Ocular melanoma may consist of anterior segment, conjunctival or lid melanoma as well as melanoma of the uveal tract.The most common melanoma we see are iris and choroidal melanomas. Choroidal melanoma has the highest risk to the patient’s life, they may present with either blurred vision or flashes. Depending on the size of the choroidal melanoma determines whether we remove the eye (enucleation), apply local radiotherapy (brachytherapy) or use some form of local laser treatment such as photodynamic therapy (PDT) or transpupillary thermotherapy (TTT). The outcomes of treatment in terms of preservation of vision and the eye are generally very good.
In those patients who undergo removal of the eye (enucleation), the cosmetic outcome is generally excellent.When the eye is removed we generally replace the eye with a prosthesis (coral ball/acrylic ball) which means that the artificial eye when fitted is quite thin and allows for good conversational ‘movement’.
In summary, choroidal melanoma is an uncommon but serious tumour of the eye. If picked up early, the prognosis for maintaining the eye and for life is very good.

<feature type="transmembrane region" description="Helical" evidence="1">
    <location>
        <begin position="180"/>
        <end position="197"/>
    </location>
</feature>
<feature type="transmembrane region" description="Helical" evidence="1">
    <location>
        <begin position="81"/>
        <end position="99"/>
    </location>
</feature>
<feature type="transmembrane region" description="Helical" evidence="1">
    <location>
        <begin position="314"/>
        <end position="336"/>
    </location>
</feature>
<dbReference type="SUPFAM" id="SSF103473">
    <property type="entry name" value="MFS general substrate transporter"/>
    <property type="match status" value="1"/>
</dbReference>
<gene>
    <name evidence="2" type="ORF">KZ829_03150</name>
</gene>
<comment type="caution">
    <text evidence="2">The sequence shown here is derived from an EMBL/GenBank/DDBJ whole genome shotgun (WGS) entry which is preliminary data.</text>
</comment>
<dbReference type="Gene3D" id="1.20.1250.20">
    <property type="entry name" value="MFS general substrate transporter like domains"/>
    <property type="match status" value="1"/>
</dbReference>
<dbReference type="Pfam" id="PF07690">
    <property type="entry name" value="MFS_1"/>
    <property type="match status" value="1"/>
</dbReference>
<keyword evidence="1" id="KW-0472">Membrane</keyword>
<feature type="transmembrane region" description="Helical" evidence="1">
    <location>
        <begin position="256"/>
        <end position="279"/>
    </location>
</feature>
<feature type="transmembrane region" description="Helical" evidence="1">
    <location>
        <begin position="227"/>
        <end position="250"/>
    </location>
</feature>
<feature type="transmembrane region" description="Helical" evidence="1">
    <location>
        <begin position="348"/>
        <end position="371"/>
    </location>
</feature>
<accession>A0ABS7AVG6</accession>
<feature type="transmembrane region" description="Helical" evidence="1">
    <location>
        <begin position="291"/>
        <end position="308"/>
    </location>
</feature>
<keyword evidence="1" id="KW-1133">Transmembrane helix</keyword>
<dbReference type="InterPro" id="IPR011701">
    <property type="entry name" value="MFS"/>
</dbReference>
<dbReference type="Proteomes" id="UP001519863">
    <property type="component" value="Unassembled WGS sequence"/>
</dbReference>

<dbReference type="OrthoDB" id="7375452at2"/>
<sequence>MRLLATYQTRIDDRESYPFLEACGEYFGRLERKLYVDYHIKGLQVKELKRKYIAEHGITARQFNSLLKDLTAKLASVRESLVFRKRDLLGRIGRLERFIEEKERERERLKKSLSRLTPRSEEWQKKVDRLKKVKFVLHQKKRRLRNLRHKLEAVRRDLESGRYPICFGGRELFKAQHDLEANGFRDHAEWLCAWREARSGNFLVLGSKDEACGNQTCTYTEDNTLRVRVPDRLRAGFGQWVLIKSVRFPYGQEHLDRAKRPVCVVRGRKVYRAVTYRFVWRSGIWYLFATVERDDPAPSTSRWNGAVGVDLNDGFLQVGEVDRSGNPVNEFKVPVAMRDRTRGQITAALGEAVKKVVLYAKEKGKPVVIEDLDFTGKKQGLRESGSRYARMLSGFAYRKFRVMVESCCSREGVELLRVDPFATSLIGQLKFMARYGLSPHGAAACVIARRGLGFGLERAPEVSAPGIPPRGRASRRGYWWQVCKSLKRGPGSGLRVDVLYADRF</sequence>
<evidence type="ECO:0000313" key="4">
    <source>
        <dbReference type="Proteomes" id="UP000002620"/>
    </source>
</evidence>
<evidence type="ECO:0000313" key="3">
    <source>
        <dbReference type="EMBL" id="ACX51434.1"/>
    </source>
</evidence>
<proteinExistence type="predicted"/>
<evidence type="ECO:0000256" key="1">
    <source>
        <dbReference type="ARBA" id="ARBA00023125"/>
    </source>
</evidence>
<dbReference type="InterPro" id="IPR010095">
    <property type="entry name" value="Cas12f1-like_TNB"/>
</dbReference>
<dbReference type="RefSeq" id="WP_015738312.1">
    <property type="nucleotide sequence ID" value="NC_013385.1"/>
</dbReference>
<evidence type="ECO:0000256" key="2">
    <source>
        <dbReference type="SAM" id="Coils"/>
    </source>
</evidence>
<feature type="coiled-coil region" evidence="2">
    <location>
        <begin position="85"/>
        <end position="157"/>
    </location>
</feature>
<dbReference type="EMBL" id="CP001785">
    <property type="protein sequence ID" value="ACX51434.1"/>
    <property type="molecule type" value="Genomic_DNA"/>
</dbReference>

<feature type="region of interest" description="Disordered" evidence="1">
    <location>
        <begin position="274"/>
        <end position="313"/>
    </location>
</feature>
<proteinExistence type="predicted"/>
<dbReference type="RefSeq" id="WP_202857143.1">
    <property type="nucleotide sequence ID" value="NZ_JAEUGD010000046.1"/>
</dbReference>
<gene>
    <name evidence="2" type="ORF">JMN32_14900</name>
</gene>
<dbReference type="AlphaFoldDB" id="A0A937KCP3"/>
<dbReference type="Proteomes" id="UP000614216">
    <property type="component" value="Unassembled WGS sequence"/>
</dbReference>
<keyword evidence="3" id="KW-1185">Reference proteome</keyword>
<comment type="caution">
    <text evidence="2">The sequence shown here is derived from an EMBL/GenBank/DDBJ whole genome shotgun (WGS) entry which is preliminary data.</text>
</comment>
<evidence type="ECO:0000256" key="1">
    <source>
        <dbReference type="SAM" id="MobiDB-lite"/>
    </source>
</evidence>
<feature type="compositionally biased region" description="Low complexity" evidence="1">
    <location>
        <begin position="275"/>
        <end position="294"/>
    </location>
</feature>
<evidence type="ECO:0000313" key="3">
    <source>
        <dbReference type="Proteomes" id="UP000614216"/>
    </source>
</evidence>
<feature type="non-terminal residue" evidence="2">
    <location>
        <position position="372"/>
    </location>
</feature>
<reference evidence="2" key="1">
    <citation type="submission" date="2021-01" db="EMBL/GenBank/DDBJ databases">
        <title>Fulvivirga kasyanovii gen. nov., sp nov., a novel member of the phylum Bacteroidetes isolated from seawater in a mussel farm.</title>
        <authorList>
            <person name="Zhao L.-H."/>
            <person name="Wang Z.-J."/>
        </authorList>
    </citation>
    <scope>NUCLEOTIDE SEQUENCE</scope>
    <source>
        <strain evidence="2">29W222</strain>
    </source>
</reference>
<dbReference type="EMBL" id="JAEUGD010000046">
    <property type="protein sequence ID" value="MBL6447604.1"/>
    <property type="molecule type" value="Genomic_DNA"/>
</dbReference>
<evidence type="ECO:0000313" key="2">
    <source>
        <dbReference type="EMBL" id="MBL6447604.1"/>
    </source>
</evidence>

In relation to iris melanomas, these are less common and behave in a more benign fashion. They have much lower risk to the patient’s life in terms of metastatic disease to the liver. Many of our iris tumours we simply observe for growth at which stage we may need to remove the tumour from the iris or sometimes we apply radiation to the iris tumour. Conjunctival melanoma, though rare, is very serious in terms of its likelihood to spread via the lymphatics to the lymph nodes and other parts of the body. It generally requires aggressive surgical treatment as well as the use of topical cytotoxic drops.